Empathy requires more than a shift in mindset; it requires a specific set of skills
As a customer experience strategist and customer service trainer, empathy has always been a cornerstone of our approach to customer experience and service.
Customer experience is difficult and is defined more than anything by human emotion. Having teams that understand how to both have and demonstrate empathy is essential to delivering Hero-Class® service.
Listening to much of the talk about empathy in recent weeks, I’ve noticed that a key piece of the empathy puzzle is often missing, a crucial aspect of helping others become more empathetic.
Most of the discussions I have heard lately have focused on shifting mindset, simply trying to have more empathy by attempting to understand the other person’s perspective, their journey, and most importantly, their feelings.
This openness and willingness to understand others is a crucial first step to empathy.
However, once a person commits to this mindset, they are confronted with the very real challenge of how to approach this change.
For, empathy requires not only a shift in mindset but a specific set of skills that help facilitate the changes in perspective and understanding that lead to empathy.
Empathy requires not only a shift in mindset but a specific set of skills.
Let’s look at three crucial skills for facilitating empathy:
Of course, the above ideas do not encapsulate everything that is needed to be better at empathy; but they are three big rocks that, if not innate in a person, must be learned for someone to practice empathy well.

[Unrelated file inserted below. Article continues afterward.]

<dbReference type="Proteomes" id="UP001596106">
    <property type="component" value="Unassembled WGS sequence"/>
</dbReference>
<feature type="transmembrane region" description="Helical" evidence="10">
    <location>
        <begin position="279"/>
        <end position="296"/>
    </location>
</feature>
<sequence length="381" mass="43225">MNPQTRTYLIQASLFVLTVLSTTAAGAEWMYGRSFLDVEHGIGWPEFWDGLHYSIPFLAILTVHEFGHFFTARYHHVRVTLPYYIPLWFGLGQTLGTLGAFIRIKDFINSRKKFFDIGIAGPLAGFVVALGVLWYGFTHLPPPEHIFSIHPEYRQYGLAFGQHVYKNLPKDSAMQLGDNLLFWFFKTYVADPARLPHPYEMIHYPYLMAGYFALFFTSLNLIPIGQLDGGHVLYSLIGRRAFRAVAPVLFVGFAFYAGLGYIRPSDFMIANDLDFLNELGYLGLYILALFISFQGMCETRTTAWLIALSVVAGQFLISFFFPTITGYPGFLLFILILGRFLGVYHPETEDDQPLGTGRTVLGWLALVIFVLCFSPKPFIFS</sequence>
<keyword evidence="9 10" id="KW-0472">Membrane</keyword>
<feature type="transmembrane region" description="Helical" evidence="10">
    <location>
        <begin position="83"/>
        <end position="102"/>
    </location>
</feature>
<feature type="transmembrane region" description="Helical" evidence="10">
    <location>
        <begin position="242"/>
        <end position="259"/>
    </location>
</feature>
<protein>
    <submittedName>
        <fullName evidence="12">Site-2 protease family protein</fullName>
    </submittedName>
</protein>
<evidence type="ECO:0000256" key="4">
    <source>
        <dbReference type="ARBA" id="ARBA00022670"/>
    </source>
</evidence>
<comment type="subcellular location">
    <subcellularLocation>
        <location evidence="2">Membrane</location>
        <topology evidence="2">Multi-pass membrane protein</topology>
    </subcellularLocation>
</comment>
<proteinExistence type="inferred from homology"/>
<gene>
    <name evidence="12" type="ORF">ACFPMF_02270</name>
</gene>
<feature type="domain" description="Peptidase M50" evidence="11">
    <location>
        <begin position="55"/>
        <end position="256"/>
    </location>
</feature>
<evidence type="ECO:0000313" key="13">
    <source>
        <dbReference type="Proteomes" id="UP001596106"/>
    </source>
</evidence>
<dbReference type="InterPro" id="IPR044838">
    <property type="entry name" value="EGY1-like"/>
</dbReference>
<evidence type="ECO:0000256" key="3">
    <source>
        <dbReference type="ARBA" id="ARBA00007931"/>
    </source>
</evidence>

At the heart of the above three ideas is an old principle from Stephen Covey’s The 7 Habits of Highly Effective People: Seek first to understand, then to be understood. In fact, I often use Covey’s famous story of the screaming kids on the subway in our trainings.
A group of kids were screaming and acting rambunctious one morning on a subway car, and the father didn’t seem to care. Covey got in a huff, assuming the worst, and said something to the distracted father. When Covey learned that kids’ mother had just died, he had an immediate change of perspective and heart.
This story perfectly captures the links among automatic preconception, listening and understanding, and empathy.
The openness and skills to have and demonstrate empathy are distributed much like any other characteristic in a population. Some live their everyday as open-hearted empaths, some lack the capacity to feel it at all, and the great majority are in the continuum between.
For most, empathy is not a switch you can flip. True, it requires an opening of the mind and of the heart, but it also requires a set of, sometimes, unfamiliar skills.
If we want to increase empathy in this world, we have to help people acquire the skills to both hear the stories of others and to understand how to quiet their own stories long enough to do so.
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